We’re back with Round 2 of the Oxford Dictionaries Bracket Challenge, and the competition is heating up. Saved by the bell, an expression I always assumed to have originated from a high school colloquialism thanks to the ubiquity of my favorite Saturday morning sitcom of yesteryear, trounced the formidable rough and tumble with an impressive […]
March Madness, the single elimination college basketball tournament, is upon us. All month long, the top 68 teams in the US will duke it out in a series of rounds—some of which are remarkable feats in and of themselves, like the Sweet Sixteen, Elite Eight, and Final Four—for the NCAA Division I championship title. Oftentimes […]
Opening lines are an important part of any piece of literature. A writer has to grab the attention of the reader with that first line or run the risk of them putting the book down. While that might sound a little alarmist, there is no doubt that a punchy opening line lingers in the memory […]
Are you a schwag-grabbing, scratchiti-daubing, shootie-wearing, smart home-owning, social gaming addict keen on sleep hygiene who lives in the slurbs? Then you may be interested in the new words added to our free online dictionary. And even if you’re none of these things, our latest update to Oxford Dictionaries Online includes oodles of other new […]
Hollywood doesn’t pay much attention to lexicographers (Billy Wilder’s 1941 comedy Ball of Fire is the notable exception), but lexicographers are duty-bound to make a careful study of the world of film. The Oxford English Dictionary regularly studies screenplays as part of its research programme, and cites nearly 200 examples from film scripts. During the […]
The world of fashion is definitely one of those areas where words have to be coined, blended, or repurposed to describe ever more interesting and inventive garments. The current English dictionary in Oxford Dictionaries Online contains over a thousand words and phrases classified as garments or types of clothing – from an aigrette (‘a headdress […]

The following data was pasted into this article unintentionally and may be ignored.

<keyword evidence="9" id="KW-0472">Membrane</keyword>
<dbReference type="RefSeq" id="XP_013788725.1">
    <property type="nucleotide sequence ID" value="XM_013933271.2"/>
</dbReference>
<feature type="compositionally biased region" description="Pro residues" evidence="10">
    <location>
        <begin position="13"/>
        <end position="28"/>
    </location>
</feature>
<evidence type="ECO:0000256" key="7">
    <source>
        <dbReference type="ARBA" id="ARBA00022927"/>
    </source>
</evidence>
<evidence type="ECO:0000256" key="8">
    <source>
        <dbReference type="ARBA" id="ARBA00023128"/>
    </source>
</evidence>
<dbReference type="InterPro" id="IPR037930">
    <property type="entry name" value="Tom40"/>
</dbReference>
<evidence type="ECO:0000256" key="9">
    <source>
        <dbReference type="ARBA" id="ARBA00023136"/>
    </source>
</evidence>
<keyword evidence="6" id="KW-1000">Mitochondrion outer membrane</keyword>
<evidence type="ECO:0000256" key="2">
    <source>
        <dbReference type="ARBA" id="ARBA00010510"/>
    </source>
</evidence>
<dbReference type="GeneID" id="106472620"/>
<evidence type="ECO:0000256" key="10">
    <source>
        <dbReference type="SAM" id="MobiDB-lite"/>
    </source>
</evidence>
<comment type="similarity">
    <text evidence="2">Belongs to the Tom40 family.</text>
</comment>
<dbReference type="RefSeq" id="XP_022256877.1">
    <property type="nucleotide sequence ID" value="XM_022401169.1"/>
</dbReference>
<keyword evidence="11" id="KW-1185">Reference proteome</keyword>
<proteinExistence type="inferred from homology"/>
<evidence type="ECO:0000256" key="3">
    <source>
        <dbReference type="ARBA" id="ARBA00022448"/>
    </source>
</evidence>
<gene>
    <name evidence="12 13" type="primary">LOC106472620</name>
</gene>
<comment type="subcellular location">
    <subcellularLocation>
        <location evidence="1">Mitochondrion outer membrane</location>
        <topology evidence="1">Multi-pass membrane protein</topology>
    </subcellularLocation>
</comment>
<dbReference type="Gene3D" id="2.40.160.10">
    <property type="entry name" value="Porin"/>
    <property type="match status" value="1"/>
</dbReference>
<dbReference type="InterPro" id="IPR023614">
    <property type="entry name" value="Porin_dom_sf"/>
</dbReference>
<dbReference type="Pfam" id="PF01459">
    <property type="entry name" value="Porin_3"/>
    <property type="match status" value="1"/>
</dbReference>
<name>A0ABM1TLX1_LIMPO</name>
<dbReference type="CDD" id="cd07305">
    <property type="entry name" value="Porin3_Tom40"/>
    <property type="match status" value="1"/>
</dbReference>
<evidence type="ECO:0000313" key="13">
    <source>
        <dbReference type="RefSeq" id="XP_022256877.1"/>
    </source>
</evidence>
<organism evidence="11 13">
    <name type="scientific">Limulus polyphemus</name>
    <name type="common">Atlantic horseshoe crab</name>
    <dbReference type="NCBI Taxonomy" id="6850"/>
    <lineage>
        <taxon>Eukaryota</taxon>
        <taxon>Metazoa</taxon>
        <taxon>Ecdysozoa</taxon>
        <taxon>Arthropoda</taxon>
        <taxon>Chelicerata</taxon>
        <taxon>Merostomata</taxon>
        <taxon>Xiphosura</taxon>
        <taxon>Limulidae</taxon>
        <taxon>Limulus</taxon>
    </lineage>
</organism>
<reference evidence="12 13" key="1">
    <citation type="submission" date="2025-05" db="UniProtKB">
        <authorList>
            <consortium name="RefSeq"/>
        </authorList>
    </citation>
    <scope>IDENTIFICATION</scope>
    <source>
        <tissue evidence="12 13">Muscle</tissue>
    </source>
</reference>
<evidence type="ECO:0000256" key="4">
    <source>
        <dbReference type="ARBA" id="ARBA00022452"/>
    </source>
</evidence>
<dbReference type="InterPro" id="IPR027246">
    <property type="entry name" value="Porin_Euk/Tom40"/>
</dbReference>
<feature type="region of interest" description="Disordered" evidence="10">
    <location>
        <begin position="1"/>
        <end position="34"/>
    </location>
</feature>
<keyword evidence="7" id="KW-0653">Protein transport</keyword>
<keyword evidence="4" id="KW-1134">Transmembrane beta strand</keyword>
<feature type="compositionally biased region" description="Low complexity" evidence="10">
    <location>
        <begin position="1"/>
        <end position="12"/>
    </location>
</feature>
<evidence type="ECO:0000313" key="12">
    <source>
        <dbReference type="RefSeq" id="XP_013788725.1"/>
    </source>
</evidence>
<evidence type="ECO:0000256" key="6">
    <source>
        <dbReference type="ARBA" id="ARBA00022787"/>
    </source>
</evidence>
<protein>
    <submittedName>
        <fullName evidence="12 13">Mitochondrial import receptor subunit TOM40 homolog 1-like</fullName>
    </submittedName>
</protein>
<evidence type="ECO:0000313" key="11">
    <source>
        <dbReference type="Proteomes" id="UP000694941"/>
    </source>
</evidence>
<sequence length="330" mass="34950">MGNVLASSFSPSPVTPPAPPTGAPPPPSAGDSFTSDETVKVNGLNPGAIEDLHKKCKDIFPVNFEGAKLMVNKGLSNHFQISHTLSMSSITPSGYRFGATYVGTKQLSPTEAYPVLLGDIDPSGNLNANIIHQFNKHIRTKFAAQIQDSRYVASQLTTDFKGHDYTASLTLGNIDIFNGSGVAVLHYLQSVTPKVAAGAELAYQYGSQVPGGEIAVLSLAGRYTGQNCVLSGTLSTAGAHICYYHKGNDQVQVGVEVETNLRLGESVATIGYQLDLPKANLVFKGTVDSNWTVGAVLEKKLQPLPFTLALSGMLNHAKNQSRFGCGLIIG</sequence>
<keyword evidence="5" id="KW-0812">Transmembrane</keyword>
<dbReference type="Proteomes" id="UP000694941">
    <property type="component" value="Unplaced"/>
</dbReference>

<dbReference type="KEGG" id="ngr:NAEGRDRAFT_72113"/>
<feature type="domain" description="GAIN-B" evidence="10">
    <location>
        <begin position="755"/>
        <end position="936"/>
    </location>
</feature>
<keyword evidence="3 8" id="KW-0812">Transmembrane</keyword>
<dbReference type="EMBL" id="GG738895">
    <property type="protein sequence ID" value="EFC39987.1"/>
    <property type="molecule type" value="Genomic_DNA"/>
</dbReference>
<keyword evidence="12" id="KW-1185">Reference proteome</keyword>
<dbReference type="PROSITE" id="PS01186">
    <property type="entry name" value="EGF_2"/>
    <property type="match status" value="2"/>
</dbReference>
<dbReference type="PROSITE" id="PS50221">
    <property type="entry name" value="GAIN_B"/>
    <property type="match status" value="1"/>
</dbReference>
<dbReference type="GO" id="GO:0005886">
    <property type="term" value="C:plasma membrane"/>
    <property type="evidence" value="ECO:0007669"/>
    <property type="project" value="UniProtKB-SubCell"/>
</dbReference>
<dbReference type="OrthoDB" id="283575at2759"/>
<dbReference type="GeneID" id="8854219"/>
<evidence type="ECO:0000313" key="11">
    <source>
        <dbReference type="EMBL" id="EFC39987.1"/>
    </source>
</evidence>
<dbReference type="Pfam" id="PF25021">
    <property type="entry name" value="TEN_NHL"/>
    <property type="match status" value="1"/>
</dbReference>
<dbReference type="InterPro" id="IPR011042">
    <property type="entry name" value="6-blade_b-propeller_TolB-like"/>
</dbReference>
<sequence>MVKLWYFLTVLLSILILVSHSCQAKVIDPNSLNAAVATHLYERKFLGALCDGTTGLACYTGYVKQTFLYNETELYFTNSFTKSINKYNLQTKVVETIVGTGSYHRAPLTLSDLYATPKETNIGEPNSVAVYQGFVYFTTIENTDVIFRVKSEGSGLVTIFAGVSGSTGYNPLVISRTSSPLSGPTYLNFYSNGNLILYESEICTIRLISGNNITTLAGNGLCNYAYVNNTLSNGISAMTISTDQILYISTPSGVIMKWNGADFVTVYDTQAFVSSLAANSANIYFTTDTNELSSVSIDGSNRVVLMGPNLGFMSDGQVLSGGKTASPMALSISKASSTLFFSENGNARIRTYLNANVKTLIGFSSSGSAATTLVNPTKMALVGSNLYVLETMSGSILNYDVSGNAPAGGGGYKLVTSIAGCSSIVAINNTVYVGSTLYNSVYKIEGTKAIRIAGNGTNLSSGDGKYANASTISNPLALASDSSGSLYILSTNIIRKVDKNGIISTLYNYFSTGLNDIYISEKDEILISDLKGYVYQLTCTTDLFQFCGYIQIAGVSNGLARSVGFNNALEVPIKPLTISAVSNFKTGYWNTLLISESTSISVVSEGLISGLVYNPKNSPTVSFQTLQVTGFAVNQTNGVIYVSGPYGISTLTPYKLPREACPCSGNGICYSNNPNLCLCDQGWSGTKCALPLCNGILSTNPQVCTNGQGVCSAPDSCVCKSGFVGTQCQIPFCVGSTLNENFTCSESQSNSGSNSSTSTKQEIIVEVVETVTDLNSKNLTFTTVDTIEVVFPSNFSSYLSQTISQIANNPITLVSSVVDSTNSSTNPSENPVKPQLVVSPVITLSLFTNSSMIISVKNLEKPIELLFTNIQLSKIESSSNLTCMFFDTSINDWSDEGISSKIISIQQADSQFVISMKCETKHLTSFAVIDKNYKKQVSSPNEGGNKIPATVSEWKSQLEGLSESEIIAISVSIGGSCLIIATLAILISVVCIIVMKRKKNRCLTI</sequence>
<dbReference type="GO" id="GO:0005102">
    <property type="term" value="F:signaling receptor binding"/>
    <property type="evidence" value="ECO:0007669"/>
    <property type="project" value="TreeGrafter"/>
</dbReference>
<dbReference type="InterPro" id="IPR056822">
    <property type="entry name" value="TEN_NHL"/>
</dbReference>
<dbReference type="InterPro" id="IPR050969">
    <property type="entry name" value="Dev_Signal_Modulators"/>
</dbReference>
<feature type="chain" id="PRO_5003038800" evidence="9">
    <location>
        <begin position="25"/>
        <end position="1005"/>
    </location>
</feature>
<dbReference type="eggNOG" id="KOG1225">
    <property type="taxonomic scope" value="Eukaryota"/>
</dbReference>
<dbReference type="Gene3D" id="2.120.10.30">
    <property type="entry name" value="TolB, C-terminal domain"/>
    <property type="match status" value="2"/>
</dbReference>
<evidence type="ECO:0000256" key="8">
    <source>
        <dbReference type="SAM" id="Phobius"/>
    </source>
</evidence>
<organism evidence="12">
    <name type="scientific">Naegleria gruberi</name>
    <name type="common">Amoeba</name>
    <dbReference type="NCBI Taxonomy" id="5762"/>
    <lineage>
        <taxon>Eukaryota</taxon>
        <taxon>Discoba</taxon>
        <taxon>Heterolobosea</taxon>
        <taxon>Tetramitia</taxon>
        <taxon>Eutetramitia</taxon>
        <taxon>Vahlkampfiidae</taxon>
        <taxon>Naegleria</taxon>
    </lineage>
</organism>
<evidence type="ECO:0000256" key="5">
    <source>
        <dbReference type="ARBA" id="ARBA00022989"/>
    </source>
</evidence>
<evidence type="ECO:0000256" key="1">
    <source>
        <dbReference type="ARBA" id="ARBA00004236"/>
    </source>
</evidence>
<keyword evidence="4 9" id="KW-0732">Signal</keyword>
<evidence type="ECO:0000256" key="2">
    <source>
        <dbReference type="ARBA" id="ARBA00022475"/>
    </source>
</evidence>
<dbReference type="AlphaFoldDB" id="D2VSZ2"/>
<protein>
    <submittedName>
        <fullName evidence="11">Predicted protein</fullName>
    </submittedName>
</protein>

It’s easy to get lost in a good book. If you’re not careful, you can lose hours, or even days immersed in a fictional land; forgetting to eat, postponing sleep while you read just one more chapter… But have you ever wanted to physically climb into a book so that you can get your nose […]
Choosing whether to use ‘I’ or ‘me’ can be tricky, but it’s something that often pops up in both written and spoken communications, and it’s important to get it right. As the results of our poll shows, it’s not always clear which is the right choice. Here’s some advice taken from our Better writing section, […]
- Kotodama: the multi-faced Japanese myth of the spirit of language
- Henry James, or, on the business of being a thing
- Can -core survive normcore?
- 20 words that originated in the 1920s
- Looking for love… and other popular search terms from 2014 so far
- How do British and American attitudes to dictionaries differ?
- Make mine a double: speaking of twins
- Farmily album: the rise of the felfie
- Language review 2013: from bitcoin to sharknado
- Infographic: a closer look at ‘selfie’
- What the Romans did for us: English words of Latin origin
- Why did Tolkien use archaic language?
Learn about the history of the French language in Quebec in today’s post: oxford.ly/1keSY7Y
In case you missed it... Word of the Day: guzzle - eat or drink (something) greedily... oxford.ly/1pggWys
How does English influence the French language in Quebec? oxford.ly/1keSY7Y
Zonkeys and other hybrid words... oxford.ly/12ZZyBa